Edge computing technology has gained traction in recent years because of its ability to overcome some of the growing...
pains around processing large amounts of data.
Edge computing -- sometimes called fog computing -- uses the extra power on users' endpoints and satellite servers rather than central data centers to process information. The satellite servers are located near the endpoint devices they assist. As a result, the data users need immediate access to is saved close to or directly on the endpoint device so the data can get to users. The devices themselves can process the data. Any other data that is possible to archive goes to the cloud for long-term storage.
Edge computing technology can come in handy in many deployments, including in the public cloud, which does not process vast quantities of data as well as some people may think. Another place where edge processing can be helpful is VDI, where explosive data growth is possible.
Edge computing withstands data downpours
Edge computing technology comes in many different forms, but the basic idea is that each endpoint device has its own storage, memory and CPU resources. The technology can quickly send time-sensitive data to the endpoint devices and process it without uploading the raw data to the cloud because the satellite servers are in close proximity to where the data is created or it is saved on the device itself. Edge computing technology lends itself to massive scalability because IT can distribute workloads across numerous physical devices and servers, while saving room in the cloud for stored data.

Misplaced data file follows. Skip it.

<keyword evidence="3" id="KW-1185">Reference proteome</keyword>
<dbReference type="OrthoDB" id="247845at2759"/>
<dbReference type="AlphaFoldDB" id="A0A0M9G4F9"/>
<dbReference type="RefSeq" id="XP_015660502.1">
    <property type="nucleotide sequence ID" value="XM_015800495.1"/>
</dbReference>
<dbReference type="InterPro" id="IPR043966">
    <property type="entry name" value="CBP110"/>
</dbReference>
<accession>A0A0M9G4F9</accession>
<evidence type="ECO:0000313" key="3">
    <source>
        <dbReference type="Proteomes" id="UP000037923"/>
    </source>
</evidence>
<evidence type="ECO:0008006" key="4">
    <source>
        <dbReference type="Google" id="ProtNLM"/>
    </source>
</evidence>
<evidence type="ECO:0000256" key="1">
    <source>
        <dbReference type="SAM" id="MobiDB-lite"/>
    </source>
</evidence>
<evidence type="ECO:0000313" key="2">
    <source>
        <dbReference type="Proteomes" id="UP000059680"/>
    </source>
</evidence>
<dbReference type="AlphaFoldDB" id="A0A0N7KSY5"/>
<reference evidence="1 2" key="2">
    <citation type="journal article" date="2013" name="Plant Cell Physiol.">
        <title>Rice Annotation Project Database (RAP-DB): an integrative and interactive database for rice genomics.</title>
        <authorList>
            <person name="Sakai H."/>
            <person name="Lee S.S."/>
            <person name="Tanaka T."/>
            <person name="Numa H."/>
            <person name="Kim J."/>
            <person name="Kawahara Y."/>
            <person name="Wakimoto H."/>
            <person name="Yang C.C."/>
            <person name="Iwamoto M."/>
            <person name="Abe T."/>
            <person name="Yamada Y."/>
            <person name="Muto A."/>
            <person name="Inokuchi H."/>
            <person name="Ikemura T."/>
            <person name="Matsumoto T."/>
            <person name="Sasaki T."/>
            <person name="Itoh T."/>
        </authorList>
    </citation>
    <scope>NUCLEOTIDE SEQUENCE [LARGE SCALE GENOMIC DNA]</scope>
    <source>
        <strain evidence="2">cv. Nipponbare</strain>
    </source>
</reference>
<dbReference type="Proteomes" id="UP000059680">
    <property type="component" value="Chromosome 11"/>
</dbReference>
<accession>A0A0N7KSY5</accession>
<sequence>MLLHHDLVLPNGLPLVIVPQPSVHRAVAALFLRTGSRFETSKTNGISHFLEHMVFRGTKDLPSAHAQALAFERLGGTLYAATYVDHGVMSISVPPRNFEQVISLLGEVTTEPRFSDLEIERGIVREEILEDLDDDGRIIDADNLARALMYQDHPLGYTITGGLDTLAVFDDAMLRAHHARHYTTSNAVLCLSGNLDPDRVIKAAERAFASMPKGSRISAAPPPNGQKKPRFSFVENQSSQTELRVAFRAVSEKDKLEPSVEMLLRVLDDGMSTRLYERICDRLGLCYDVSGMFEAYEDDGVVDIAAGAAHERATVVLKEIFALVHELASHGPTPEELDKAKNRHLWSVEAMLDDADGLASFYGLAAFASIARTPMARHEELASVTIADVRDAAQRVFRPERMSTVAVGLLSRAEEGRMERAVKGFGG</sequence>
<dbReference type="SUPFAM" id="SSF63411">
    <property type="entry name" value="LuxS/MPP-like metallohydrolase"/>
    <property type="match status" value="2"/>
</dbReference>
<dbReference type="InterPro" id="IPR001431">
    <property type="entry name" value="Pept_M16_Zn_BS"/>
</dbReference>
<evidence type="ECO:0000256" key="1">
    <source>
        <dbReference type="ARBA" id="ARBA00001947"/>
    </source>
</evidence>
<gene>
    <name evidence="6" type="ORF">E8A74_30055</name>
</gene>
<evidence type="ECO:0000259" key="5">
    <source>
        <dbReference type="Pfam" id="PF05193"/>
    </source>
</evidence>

Will edge computing drift to VDI?
In a VDI deployment, the edge devices would create data and send it to virtual desktops for processing. The idea is that if the users' endpoint devices have any unused CPU capacity, then that excess capacity could process raw data on the devices themselves rather than having to send the data back to the data center.
Edge computing works great with physical desktops. In theory, then, edge computing should work with virtual desktops because they are essentially virtual representations of physical desktops. The potential problem is that virtual desktops share a finite pool of hardware resources, and VDI shops often configure host servers to achieve the maximum possible virtual machine (VM) density. As a result, IT must consider the effect of edge computing on the available resources.
The practicality of using edge computing with VDI depends on the VDI deployment's available CPU capacity and the nature of the workloads at the edge. Fortunately, edge computing workloads tend to be CPU-intensive, and VDI deployments usually have plenty of extra CPU capacity to support edge workloads. If the workload produces a significant amount of storage I/O, however, it is less likely to be suitable for use in a VDI deployment.
Whatever the case, it's always a good idea to put throttling controls in place in a VDI deployment. These prevent any of the virtual desktops from consuming system resources to the point of negatively affecting the performance of other VMs.
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